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Legal powers
Electricity and gas suppliers and gas transporters have the right to enter your home to:1Sch 6 paras 6(1) and (2) and 7(1) and (2) EA 1989; Sch 2B paras 16, 17, 23(1), 24, 24(2), 26, 27 and 27(1) GA 1986
    inspect fittings or to read the meter – no advance notice has to be given;
    disconnect supply on non-payment of bills (this does not apply to gas transporters). Electricity suppliers must give one working day’s notice, and gas suppliers 24 hours’ notice (this may be waived on grounds of public safety or tampering);
    discontinue supply or remove a meter under their powers in connection with theft and tampering (see Chapter 9). Gas suppliers must give 24 hours’ notice;
    discontinue supply or remove a meter where it is no longer wanted. Electricity suppliers must give two working days’ notice and gas suppliers 24 hours’ notice;
    replace, repair or alter pipes, lines or plant. Electricity suppliers must give five working days’ notice (unless it is an emergency, in which case notice must be given as soon as possible afterwards), and gas suppliers seven days’ notice.
Notice should be given in writing and can be served by post or by hand, or by attaching it to any obvious part of the premises. Once any required notice has been given, suppliers may use these rights at any reasonable time. ‘Reasonable’ is not defined but should be taken to mean at reasonable times of the day – ie, not late at night, or on religious festivals and public holidays such as Christmas Day, or when the supplier knows that it would cause you difficulty.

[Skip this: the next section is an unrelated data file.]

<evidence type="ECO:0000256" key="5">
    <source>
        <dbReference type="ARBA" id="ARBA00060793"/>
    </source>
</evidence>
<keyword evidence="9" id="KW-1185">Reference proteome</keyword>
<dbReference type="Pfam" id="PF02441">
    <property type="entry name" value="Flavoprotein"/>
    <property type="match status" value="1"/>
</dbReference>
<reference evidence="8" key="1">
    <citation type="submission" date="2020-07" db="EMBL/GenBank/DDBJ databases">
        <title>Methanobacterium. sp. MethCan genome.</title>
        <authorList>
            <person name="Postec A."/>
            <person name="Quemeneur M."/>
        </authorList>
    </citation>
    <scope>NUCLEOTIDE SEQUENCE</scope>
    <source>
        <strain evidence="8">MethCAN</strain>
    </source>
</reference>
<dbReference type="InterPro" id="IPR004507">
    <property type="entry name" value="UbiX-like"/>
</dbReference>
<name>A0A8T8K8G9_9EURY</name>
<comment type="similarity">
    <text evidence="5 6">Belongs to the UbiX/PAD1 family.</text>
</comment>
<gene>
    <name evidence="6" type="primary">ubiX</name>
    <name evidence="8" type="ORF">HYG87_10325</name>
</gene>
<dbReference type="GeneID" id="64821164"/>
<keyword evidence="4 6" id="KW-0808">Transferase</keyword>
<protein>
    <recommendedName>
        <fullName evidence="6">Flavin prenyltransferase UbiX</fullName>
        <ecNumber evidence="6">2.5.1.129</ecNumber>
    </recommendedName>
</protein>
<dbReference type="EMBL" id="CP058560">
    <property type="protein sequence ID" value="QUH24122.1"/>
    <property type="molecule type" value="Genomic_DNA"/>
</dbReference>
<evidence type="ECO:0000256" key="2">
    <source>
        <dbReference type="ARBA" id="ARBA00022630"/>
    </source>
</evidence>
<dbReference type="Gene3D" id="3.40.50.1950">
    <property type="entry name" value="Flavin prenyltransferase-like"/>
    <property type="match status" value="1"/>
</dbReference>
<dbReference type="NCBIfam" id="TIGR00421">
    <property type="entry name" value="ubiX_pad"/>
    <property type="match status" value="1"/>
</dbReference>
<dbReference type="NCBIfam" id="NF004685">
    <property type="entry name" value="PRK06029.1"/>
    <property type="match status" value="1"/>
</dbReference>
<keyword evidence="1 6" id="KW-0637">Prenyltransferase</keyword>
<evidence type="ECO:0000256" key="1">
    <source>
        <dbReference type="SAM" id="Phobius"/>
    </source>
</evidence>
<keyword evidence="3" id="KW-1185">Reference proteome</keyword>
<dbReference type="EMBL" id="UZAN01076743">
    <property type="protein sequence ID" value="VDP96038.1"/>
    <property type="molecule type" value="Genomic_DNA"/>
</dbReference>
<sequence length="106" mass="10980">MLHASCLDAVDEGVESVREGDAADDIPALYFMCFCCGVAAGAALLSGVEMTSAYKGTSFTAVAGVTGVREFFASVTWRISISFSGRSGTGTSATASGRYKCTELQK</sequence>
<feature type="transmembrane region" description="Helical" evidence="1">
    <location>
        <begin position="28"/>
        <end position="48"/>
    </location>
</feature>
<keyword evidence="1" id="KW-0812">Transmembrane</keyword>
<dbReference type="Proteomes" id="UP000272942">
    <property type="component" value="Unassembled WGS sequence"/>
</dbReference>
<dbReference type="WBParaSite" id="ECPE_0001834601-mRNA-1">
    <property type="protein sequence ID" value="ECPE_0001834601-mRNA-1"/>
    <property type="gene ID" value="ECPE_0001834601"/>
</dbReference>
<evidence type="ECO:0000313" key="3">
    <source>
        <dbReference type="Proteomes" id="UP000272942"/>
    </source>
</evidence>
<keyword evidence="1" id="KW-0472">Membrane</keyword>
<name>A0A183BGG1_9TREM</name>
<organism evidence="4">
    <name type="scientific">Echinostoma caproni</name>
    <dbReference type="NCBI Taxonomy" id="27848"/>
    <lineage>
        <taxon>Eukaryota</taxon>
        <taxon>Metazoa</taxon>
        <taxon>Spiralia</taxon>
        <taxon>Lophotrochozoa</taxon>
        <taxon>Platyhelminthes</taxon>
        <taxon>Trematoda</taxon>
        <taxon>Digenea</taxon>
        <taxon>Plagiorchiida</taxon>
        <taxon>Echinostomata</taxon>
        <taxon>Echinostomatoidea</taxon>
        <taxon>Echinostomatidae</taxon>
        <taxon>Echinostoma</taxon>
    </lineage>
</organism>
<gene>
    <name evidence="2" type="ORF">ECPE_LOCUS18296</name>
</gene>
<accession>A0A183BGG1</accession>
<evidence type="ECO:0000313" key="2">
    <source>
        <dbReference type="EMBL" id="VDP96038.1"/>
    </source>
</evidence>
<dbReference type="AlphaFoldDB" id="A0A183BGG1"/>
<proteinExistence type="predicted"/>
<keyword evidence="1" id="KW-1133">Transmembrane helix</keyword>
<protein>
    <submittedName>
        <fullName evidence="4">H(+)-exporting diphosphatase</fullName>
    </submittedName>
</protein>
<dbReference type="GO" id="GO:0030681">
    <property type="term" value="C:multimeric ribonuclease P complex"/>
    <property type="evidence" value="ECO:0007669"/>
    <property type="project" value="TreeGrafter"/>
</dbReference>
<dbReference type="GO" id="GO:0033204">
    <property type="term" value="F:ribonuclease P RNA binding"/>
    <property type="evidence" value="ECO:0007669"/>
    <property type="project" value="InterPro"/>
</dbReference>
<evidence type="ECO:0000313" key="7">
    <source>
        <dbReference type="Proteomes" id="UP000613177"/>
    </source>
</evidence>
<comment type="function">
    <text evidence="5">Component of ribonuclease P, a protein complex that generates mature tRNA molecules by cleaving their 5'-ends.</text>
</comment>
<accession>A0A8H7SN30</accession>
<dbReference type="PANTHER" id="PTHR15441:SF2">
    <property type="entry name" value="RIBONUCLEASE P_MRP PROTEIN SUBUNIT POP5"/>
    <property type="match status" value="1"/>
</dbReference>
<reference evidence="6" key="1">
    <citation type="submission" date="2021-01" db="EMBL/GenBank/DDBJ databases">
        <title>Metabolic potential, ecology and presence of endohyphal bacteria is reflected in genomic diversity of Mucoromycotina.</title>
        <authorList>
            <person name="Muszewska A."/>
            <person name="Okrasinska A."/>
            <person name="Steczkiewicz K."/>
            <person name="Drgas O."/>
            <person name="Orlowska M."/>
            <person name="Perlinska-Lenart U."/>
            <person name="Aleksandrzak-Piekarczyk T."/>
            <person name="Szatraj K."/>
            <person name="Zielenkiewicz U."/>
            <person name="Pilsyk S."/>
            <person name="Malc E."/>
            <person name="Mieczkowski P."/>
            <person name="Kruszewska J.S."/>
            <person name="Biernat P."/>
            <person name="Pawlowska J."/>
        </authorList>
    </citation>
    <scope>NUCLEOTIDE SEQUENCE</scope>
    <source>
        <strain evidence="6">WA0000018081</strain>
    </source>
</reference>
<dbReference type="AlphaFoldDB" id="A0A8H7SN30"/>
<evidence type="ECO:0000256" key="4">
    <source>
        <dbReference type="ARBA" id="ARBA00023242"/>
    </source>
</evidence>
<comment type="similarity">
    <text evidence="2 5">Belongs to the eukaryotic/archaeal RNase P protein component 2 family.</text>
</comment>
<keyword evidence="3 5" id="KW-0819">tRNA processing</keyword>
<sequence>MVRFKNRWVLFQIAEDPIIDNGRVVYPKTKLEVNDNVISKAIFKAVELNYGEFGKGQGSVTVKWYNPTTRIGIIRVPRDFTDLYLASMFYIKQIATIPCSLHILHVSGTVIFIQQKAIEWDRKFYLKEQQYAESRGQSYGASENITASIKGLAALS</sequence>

If your supply is disconnected for any reason other than to do with safety, gas suppliers and transporters also have the right to enter your home to check that the gas supply has not been reconnected without consent.
Electricity suppliers do not have the power to inspect or read the meter if you have written to them asking for the supply to be disconnected and this has not been done within a reasonable time.
A gas transporter also has the right to enter your home if it has reasonable cause to suspect that gas is, or might be, escaping, or that escaped gas has entered your premises, in order to do any necessary work to prevent the escape or to avert danger to life or property.
Officials representing the supplier or transporter must produce official identification when using any of the above powers.
If you intentionally obstruct an official exercising any of the above powers of entry, you can be fined up to £1,000, although you cannot be punished if the official does not have a warrant.2s1(3) RE(GEB)A 1954
Suppliers must leave the premises no less secure than they found them, and must pay compensation for any damage caused.
Always check that the correct person is named in the warrant application and that the fuel debt does not relate to another person – eg, a previous resident.
1     Sch 6 paras 6(1) and (2) and 7(1) and (2) EA 1989; Sch 2B paras 16, 17, 23(1), 24, 24(2), 26, 27 and 27(1) GA 1986 »
2     s1(3) RE(GEB)A 1954 »